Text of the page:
Extreme sports are growing in popularity. These days, mountain biking and ice-skating are just as likely to appear on holiday itineraries as cocktails and sunbathing.
Meanwhile, at home, the rise of mixed martial arts and other combat sports have made a huge leap forward in popularity.
All this keeps dentists very busy treating cracked, broken and even missing teeth from sports injuries that could easily be avoided with a simple, inexpensive device.
Mouth guards were originally developed by a British dentist to protect boxers in the ring from dental injury. Since then, they have grown in popularity and are now used by athletes in a range of sports.
Three types of mouthguards are available: Ready-made, bite and boil, and custom made.
Ready-Made Mouth Guards
Ready-made mouth guards are available at most sports shops, especially those catering for boxing, rugby and other more physical sports. While they work well, they are bulky and not particularly comfortable. Ready-made mouth guards are good for occasional use when comfort isn’t much of a concern and only light levels of protection are necessary.
Boil and Bite Mouth Guards
Boil and bite mouth guards give a much better fit than their shop-bought, ready-made counterparts. They are made from thermoplastic which softens when heated. Biting the mouth guard when after it has been softened from heat by boiling in water allows the guard to form perfectly around the teeth, providing much more comfort. However, boil and bite mouth guards are still fairly bulky.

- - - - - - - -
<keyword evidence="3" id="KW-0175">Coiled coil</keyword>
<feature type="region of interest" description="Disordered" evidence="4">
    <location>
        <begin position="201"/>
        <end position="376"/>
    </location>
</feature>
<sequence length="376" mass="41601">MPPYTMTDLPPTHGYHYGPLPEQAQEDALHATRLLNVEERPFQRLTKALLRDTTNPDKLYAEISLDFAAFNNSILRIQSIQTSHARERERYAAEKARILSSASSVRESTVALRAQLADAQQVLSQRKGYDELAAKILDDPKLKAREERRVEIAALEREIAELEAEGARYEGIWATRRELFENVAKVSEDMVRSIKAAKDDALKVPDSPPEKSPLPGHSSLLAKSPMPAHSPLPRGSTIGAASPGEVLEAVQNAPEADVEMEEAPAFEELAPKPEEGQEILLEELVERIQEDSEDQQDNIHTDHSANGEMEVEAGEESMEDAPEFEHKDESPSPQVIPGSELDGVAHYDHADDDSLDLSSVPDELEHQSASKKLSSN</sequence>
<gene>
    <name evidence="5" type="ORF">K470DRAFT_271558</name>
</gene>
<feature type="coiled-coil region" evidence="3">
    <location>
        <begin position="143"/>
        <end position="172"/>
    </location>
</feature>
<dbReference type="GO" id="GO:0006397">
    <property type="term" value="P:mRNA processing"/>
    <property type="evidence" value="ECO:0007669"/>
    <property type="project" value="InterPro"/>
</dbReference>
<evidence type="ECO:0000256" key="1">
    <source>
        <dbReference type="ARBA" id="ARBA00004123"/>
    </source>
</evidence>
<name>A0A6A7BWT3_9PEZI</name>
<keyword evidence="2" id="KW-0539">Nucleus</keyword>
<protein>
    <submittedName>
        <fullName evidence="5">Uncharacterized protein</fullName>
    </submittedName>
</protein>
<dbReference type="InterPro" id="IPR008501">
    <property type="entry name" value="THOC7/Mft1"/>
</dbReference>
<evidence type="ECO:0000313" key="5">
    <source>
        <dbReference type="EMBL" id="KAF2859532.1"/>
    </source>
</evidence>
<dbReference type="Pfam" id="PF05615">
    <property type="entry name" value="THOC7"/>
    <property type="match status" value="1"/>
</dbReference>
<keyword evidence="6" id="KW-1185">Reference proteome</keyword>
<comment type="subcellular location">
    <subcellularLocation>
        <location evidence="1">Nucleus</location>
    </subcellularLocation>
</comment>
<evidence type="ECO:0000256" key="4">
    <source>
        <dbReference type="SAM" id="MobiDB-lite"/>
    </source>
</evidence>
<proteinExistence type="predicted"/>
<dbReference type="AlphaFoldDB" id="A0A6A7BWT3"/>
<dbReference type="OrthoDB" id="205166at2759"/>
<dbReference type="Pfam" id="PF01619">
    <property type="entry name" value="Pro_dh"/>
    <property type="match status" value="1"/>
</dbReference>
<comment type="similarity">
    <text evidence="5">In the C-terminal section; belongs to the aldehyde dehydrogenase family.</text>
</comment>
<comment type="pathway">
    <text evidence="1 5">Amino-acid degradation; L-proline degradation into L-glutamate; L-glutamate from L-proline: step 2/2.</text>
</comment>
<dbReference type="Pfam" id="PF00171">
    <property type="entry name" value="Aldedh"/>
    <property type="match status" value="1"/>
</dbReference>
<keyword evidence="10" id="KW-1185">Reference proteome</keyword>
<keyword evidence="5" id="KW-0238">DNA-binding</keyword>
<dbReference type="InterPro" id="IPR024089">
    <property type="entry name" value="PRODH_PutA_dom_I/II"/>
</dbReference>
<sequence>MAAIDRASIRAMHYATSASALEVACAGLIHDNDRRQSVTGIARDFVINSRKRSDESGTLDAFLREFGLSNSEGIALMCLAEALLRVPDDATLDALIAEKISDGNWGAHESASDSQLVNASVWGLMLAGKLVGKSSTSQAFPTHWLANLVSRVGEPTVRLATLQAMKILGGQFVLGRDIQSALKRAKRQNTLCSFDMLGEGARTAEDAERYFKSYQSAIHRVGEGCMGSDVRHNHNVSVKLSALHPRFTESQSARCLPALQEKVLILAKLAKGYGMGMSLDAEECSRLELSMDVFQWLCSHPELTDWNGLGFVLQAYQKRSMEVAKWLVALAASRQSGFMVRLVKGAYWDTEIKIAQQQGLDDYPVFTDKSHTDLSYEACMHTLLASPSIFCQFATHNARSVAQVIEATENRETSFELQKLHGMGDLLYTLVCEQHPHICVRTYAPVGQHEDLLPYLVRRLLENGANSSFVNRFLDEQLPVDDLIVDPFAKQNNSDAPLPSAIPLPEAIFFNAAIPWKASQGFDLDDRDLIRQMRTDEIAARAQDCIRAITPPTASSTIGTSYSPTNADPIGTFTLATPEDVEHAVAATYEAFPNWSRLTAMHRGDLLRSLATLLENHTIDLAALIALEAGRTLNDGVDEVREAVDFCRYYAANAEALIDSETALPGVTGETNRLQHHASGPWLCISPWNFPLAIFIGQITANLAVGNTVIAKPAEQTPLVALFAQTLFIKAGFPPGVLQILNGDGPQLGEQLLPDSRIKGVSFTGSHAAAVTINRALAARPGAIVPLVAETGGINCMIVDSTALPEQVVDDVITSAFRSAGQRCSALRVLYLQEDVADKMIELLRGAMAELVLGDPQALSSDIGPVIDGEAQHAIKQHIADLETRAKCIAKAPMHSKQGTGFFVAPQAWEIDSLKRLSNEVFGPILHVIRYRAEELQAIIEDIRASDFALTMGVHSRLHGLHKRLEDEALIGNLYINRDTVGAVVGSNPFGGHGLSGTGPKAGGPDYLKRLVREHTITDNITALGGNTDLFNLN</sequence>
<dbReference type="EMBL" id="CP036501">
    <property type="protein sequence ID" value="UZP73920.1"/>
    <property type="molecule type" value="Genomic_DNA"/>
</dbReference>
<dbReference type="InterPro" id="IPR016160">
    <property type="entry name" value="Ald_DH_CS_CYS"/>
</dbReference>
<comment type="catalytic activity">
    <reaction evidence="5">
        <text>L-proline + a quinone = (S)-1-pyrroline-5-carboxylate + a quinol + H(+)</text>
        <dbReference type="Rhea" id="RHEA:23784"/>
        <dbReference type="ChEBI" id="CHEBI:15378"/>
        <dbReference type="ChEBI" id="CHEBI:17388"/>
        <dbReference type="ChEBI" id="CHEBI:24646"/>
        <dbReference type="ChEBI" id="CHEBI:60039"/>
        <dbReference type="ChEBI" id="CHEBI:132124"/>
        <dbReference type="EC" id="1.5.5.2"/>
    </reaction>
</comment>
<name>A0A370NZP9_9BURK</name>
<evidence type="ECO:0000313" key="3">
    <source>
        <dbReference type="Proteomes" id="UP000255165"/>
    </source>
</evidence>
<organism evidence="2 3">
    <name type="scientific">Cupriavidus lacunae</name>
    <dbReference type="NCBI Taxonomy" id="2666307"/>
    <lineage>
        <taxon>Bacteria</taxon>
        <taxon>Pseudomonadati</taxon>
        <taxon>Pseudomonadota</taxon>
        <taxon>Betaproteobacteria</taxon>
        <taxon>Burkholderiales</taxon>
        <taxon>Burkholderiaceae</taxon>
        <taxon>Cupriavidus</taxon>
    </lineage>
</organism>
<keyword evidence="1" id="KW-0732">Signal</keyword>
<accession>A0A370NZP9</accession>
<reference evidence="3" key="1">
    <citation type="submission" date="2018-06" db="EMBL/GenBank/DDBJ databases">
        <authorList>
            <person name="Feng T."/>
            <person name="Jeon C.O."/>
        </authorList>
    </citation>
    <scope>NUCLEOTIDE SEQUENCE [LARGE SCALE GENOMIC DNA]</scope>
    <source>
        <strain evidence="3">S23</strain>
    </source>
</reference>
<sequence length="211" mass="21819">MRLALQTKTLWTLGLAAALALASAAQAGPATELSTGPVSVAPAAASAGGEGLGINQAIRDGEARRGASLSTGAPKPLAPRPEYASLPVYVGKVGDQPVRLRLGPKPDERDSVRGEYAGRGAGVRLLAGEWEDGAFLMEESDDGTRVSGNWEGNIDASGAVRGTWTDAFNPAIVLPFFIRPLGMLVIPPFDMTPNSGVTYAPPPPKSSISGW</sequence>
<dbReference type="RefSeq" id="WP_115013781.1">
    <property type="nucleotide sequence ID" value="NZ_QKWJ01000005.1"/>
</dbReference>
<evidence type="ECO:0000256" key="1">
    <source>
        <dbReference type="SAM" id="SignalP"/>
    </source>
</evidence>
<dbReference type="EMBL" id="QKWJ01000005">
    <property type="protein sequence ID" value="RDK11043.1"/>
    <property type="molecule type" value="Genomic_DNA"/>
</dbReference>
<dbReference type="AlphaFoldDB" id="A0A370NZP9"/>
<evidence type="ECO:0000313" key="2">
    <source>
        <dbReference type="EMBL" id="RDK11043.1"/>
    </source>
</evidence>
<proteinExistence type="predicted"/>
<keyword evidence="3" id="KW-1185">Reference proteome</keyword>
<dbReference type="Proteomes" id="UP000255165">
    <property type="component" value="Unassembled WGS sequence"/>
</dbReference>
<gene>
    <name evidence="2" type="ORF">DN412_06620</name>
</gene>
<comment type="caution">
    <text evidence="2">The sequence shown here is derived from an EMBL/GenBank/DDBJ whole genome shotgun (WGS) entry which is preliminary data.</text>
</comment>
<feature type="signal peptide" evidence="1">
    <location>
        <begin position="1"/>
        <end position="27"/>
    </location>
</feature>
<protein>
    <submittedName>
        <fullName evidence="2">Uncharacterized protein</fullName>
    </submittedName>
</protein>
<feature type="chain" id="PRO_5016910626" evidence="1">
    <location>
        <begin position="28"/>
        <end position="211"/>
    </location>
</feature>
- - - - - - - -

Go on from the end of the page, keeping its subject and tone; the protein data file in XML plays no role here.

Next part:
Custom-Made Mouth Guards
If you’re going to wear a mouth guard regularly – especially for tougher sports like mixed martial arts, then a custom-made guard could be the way to go. They are made using an imprint taken by a dentist – just when fitting for dentures. Although they do cost a little more than regular mouth guards, custom-made ones offer improved protection and comfort. And because they are engineered to fit your teeth by a dentist, they can be produced to fit around straightening braces or brackets.
Looking After Your Mouth Guard
Like any in-mouth appliance, mouth guards should be cleaned regularly. Wearers usually do so with a regular toothbrush and toothpaste before and after wear. It should be stored in a porous container in a cool place and should also be checked regularly for wear and tear.
As well as protecting the teeth, mouth guards are useful as splints for treating bruxism and temporomandibular joint disorders. They are also widely used in some chemical treatments such as bleaching or teeth whitening